Possibly the most important man of antiquity, and even all of history, was Julius Caesar. Alexander Hamilton, the famous American patriot, once remarked that “the greatest man who ever lived was Julius Caesar”. Such a tribute, coming from one of the Founding Fathers of the quintessential modern democracy in reference to a man who destroyed the Roman Republic, is testament to the enduring mark that Caesar left upon the world. The ultimate conqueror, statesman, dictator, visionary, and opportunist, during his time in power Caesar expanded the borders of Rome to almost twice their previous size, revolutionized the infrastructure of the Roman state, and destroyed the Roman Republic for good, leaving a line of emperors in its place. His legacy is so strong that his name has become, in many languages, synonymous with power: the Emperors of Austria and Germany bore the title Kaiser, and the Czars of Russia also owe the etymology of their title to Caesar. His name also crept further eastward out of Europe, even cropping up in Hindi and Urdu, where the term for “Emperor” is Kaisar.
Even in his time, Caesar was in many ways larger than life, and because of his legacy as virtual founder of the Roman Empire, much of what was written about – and by – him during his life and immediately after his assassination was politically motivated. His successor, Octavian Augustus, had a strong interest in ensuring that Caesar’s life be painted in a favorable light, while Caesar’s political enemies attempted to paint him as a corrupt, undemocratic dictator who was destroying the old order of the Republic. This makes it exceedingly difficult to separate historical fact from apocryphal interjection, as the writings of Cicero (a rival of Caesar’s) and the later biographies of Suetonius and Plutarch can be misleading. Nonetheless, along with Caesar’s De Bello Gallico, his famous notes on his campaign against the Gauls, they remain our chief sources for Caesar’s life – a life everyone agreed was nothing short of remarkable and changed the course of history forever. The Ultimate Julius Caesar Collection comprehensively covers every aspect of Caesar’s life and career, including his own famous works detailing the history of his military campaigns, an original biography discussing the legends and mystique that have since surrounded his legacy, and Plutarch’s Life of Caesar. The Ultimate Julius Caesar also includes a Table of Contents and pictures of historic art depicting Caesar and other important people, places and events in his life.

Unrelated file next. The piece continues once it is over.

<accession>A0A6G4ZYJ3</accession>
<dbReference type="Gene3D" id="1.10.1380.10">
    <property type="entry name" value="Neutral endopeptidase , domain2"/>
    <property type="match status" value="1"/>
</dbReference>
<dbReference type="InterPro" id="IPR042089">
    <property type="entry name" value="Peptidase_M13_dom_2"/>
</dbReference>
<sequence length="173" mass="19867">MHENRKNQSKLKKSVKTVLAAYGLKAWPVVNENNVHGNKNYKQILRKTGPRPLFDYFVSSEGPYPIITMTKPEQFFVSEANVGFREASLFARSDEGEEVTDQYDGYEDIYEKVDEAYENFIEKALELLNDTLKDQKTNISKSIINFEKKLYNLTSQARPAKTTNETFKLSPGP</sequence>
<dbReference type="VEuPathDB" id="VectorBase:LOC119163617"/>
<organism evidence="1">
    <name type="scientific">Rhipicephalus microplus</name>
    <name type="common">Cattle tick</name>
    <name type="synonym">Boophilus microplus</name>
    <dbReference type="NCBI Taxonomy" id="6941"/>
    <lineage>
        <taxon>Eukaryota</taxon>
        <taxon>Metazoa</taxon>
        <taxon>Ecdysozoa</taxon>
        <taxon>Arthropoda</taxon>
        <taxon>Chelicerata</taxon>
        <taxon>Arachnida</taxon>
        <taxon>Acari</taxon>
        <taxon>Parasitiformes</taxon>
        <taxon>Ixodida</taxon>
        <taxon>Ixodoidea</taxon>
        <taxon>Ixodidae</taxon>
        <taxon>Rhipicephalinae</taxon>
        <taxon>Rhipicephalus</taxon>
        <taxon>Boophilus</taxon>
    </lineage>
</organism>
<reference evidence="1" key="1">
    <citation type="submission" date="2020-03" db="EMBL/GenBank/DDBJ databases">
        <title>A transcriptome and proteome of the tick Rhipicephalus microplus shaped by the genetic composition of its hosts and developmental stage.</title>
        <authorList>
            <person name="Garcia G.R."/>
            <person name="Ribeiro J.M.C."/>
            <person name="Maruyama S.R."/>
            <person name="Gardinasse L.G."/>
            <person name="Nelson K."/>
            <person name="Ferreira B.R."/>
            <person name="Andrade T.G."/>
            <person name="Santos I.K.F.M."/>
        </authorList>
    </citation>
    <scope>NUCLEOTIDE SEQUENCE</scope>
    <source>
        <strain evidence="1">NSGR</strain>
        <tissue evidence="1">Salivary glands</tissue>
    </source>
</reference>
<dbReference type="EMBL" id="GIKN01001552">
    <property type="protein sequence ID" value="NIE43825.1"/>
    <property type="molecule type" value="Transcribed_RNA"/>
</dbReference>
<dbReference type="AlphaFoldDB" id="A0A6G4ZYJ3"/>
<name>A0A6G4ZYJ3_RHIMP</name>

Julius Caesar ìThe War in Gaulî by Julius Caesar, describes exciting events that took place during his war against local armies. This war lasted nine years. It is a book of great historical and geographical value. It is written in a simple and elegant style that enhances the appeal of the narrative.